Basic concepts of thermodynamics

Definition of Thermodynamics

Thermodynamics is an axiomatic science which deals with the relations among heat, work, and properties of systems which are equilibrium. It describes state and changes of state in physical systems.

Macroscopic Vs Microscopic Viewpoint

Thermodynamics studies are undertaken by two different approaches.

Macroscopic approach:

In the macroscopic approach, a certain quantity of matter is considered without the events occurring at the molecular level is taken into account. Macroscopic thermodynamics is only concerned with the effects of the action of many molecules, and these effects can be perceived by human senses. For example, the macroscopic quantity, pressure, is the average rate of change of momentum due to all the molecular collisions made on a unit area. The effects of pressure can be felt. The macroscopic point of view is not concerned with the action of individual molecules, and the force on a given unit area can be measured by a pressure gauge. macroscopic
observations are completely independent of the assumptions regarding the nature of matter.

Microscopic approach:

The matter is composed of myriads of molecules. If it is gas, each molecule at a given instant has a certain position, velocity, and energy, and for each molecule, these change very frequently as a result of collisions. The behavior of the gas is described by summing up the behavior of each molecule. Such a study is made in microscopic or statistical thermodynamics. A large no. of variables are needed to describe a system. So the approach is very complicated.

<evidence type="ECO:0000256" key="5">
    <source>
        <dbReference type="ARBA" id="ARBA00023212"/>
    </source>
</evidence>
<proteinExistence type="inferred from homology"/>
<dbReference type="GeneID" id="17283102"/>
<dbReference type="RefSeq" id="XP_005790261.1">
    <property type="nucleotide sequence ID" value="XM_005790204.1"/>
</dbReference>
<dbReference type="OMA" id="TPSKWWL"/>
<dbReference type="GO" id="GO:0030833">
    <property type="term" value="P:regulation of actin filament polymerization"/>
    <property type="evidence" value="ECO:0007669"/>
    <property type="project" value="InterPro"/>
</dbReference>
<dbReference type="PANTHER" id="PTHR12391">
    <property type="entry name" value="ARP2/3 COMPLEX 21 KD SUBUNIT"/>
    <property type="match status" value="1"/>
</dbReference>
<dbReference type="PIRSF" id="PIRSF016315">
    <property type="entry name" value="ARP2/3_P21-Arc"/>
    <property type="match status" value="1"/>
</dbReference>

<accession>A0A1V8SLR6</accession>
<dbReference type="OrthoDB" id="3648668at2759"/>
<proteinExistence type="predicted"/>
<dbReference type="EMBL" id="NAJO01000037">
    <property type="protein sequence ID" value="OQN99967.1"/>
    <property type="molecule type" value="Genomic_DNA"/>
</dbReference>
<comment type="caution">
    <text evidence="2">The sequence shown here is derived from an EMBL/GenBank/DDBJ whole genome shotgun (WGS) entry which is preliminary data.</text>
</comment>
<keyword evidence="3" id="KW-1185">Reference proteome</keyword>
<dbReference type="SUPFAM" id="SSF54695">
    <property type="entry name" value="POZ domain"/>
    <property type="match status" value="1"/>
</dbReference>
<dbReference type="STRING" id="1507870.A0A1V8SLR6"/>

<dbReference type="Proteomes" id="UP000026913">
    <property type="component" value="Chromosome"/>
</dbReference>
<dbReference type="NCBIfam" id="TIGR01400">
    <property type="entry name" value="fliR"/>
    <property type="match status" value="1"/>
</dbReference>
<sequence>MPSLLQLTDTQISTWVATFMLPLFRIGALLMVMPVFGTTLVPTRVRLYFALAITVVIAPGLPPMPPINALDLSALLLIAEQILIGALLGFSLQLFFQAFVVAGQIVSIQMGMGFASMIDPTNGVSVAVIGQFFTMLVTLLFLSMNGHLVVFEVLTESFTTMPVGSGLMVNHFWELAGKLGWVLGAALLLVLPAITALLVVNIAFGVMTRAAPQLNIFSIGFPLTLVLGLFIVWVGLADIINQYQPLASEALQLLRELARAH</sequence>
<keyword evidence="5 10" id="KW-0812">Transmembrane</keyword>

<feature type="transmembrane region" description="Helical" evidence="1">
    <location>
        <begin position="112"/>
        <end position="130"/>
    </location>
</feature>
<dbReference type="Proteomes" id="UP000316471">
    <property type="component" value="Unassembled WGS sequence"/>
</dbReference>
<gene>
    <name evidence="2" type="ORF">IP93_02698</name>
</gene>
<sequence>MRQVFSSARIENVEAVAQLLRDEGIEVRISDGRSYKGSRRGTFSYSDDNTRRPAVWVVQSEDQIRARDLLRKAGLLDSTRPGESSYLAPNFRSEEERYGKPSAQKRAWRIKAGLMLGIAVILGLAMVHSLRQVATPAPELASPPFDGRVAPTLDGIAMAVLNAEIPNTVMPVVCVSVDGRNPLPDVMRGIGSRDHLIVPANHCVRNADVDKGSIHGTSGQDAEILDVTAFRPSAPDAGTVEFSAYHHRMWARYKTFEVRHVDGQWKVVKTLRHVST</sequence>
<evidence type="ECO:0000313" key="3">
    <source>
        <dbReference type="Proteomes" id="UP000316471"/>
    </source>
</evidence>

Pure Substance:

A homogeneous ( simply composed of only one type of molecule ) and invariable chemical composition even though there may be a change of phase. A mixture of liquid gas and gaseous gas is not a pure substance.

Thermodynamic systems

A thermodynamic system is defined as a quantity of matter or a region in space upon which attention is concentrated in the analysis of a problem.

System: A system is a finite quantity of a matter or a prescribed region of space.

Boundary: Everything external to the system is called the surroundings or the environment. The system is separated from the surroundings by the system boundary. The boundary may be either fixed or moving. A system and its surroundings together comprise a universe. The actual or hypothetical envelope enclosing the system is the boundary of the system.

There are six classes of systems as follows:

Closed System: The closed system is a system of fixed mass. There is no mass transfer across the system boundary. There may be energy transfer into or out of the system.

Open System: A system in which matter flows into or out of the system. Most of the systems are open.

Isolated System: A system that doesn’t exchange either energy or matter with the environment or any other system.

Adiabatic system: A System that is thermally insulated from its surroundings. However, it can exchange work with its surroundings. If it does not, it becomes an isolated system.

Homogeneous System: A system that consists of a single-phase is termed as a homogeneous system.

Heterogeneous System: A system that consists of two or more phases is called a heterogeneous system.

Thermodynamics Equilibrium:

A chemical equilibrium system in which temperature and pressure at every point are the same with no velocity gradient. The following three types of equilibrium states must be achieved to get a state of thermodynamic equilibrium.

  • Thermal Equilibrium: The temperature of the system does not change with time and has equal value at all the points of the system.
  • Mechanical Equilibrium: There are no unbalanced forces within the system or surroundings. The pressure in the system at all points and does not change with respect to time.
  • Chemical Equilibrium: No chemical reaction takes place inside the system and the chemical composition must be the same throughout the system and must not change with the time.


The state is the condition of a system at an instant of time as measured by its properties. Each unique condition of a system is called a state.